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EPA chief says people shouldn't be afraid to drink Norman water

The Environmental Protection Agency's administrator said the presence of a cancer-causing chemical in Norman's drinking water should encourage further testing, rather than discourage people from drinking it.
BY CHRIS CASTEEL Published: February 3, 2011

However, in his written testimony, Lewis said the city's water is tested regularly for total chromium and that the total chromium levels for its different water sources have all been below the EPA's maximum contaminant level of 100 parts per billion.

He said the Environmental Working Group had refused to share the sampling data details with the city, “so confirmation of their report has not been possible.

“What we do know is that a single water sample was used to undermine public confidence in the safety of our water supply.”

A chromium-6 working group has been established in Norman to monitor chromium public health issues, Lewis said.

Sen. Jim Inhofe, R-Tulsa, the top Republican on the committee, called the report biased, with conclusions “skewed” to fit the group's agenda.

Ken Cook, president of the Environmental Working Group, defended his group's study at the hearing and said that none of the utilities now complaining about the study would have tested the water for chromium-6 if the study hadn't been done.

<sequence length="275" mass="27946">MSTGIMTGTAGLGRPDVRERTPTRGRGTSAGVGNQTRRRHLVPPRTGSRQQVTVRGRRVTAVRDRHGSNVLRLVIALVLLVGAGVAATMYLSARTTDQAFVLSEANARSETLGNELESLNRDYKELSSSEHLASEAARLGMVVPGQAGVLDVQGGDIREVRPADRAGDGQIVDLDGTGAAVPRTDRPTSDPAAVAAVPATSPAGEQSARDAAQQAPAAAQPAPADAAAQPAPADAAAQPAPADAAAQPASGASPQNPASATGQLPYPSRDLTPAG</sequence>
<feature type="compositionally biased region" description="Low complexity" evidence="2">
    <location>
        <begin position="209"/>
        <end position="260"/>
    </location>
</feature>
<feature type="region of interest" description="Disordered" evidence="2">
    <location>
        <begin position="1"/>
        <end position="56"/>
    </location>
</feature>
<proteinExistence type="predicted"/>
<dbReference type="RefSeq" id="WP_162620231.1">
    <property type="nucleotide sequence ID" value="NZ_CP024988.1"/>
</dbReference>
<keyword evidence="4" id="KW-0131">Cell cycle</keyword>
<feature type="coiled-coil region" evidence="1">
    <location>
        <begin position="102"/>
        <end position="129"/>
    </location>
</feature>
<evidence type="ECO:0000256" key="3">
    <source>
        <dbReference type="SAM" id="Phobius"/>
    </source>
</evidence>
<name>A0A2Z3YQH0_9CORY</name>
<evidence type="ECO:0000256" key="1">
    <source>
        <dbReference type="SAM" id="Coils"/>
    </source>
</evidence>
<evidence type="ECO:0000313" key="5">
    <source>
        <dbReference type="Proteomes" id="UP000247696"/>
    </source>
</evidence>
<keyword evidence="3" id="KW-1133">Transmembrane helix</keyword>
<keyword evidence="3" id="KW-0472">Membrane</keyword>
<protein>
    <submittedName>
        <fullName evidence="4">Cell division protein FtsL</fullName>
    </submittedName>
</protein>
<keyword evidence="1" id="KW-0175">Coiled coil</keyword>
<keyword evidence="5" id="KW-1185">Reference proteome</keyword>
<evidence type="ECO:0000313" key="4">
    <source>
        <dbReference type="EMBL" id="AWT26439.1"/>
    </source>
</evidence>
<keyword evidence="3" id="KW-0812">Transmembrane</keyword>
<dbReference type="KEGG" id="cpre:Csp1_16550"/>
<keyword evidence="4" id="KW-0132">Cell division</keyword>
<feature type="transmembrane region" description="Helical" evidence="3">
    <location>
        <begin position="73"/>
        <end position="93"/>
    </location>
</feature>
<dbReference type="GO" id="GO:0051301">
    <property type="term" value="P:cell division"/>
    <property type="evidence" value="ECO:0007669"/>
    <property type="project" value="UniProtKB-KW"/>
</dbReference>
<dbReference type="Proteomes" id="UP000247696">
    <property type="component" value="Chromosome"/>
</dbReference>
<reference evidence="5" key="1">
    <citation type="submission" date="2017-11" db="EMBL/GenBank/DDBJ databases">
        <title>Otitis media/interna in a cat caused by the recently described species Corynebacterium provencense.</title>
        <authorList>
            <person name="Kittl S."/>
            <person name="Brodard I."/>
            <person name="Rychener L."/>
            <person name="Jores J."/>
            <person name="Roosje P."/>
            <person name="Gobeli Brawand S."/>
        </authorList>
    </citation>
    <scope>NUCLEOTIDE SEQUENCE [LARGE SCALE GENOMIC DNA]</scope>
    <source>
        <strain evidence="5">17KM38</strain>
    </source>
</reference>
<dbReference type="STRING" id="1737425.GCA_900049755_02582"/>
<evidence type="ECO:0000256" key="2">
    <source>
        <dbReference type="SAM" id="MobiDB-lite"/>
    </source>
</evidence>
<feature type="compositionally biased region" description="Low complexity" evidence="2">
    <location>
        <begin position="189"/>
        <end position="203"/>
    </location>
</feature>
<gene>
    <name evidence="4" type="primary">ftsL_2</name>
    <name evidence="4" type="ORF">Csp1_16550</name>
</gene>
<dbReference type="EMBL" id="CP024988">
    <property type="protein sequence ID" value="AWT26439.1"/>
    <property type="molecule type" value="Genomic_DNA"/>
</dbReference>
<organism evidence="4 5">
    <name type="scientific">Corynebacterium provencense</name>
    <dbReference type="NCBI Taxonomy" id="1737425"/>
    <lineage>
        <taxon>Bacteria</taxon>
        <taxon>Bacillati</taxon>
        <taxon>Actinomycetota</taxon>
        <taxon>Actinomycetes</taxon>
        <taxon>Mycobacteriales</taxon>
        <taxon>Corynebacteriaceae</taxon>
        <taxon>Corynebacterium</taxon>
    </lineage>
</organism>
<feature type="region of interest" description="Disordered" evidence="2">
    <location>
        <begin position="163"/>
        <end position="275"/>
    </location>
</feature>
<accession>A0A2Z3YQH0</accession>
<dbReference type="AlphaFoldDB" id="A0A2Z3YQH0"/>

After the hearing, Cook said the group's methodology was part of the study and that the only information not given to Norman was the address of the tap where the water sample was taken.

Asked whether Norman's water was safe to drink, Cook said, “I would drink the water. Cancer is a long-term disease, with a long gestation period.”

Cook said Norman was one of the cities tested because it had reported relatively high amounts of total chromium.

Linda S. Birnbaum, director of the National Toxicology Program at the U.S. Department of Health and Human Services, testified that studies at the NTP have shown a water-soluble salt of chromium-6 has caused cancer in laboratory animals exposed to it in drinking water.

In regard to the results of the Environmental Working Group study, she said, “A single sample, you don't even know where the contamination is coming from and even if it's real.”

She said, “I think it means that we have to look further.”